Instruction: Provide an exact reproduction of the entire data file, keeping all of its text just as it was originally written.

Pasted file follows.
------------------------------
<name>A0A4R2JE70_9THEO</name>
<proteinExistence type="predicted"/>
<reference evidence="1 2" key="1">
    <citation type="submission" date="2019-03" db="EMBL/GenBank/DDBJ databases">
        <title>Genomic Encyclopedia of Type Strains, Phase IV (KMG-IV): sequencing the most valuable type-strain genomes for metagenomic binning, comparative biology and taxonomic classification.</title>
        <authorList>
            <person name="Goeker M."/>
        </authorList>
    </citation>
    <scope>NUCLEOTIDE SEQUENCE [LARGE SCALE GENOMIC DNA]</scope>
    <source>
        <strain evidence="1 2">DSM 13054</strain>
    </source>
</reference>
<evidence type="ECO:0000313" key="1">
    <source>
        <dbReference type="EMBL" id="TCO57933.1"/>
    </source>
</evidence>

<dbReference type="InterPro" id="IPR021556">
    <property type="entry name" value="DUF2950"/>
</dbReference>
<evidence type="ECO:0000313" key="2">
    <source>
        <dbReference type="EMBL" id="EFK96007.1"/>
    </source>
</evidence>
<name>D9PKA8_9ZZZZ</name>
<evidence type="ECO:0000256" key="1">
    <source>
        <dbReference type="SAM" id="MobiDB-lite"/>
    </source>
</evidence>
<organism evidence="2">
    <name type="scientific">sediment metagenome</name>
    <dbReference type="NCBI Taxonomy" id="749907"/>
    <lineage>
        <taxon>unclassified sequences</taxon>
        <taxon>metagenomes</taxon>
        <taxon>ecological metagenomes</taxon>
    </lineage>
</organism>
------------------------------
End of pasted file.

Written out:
<name>A0A4R2JE70_9THEO</name>
<proteinExistence type="predicted"/>
<reference evidence="1 2" key="1">
    <citation type="submission" date="2019-03" db="EMBL/GenBank/DDBJ databases">
        <title>Genomic Encyclopedia of Type Strains, Phase IV (KMG-IV): sequencing the most valuable type-strain genomes for metagenomic binning, comparative biology and taxonomic classification.</title>
        <authorList>
            <person name="Goeker M."/>
        </authorList>
    </citation>
    <scope>NUCLEOTIDE SEQUENCE [LARGE SCALE GENOMIC DNA]</scope>
    <source>
        <strain evidence="1 2">DSM 13054</strain>
    </source>
</reference>
<evidence type="ECO:0000313" key="1">
    <source>
        <dbReference type="EMBL" id="TCO57933.1"/>
    </source>
</evidence>

<dbReference type="InterPro" id="IPR021556">
    <property type="entry name" value="DUF2950"/>
</dbReference>
<evidence type="ECO:0000313" key="2">
    <source>
        <dbReference type="EMBL" id="EFK96007.1"/>
    </source>
</evidence>
<name>D9PKA8_9ZZZZ</name>
<evidence type="ECO:0000256" key="1">
    <source>
        <dbReference type="SAM" id="MobiDB-lite"/>
    </source>
</evidence>
<organism evidence="2">
    <name type="scientific">sediment metagenome</name>
    <dbReference type="NCBI Taxonomy" id="749907"/>
    <lineage>
        <taxon>unclassified sequences</taxon>
        <taxon>metagenomes</taxon>
        <taxon>ecological metagenomes</taxon>
    </lineage>
</organism>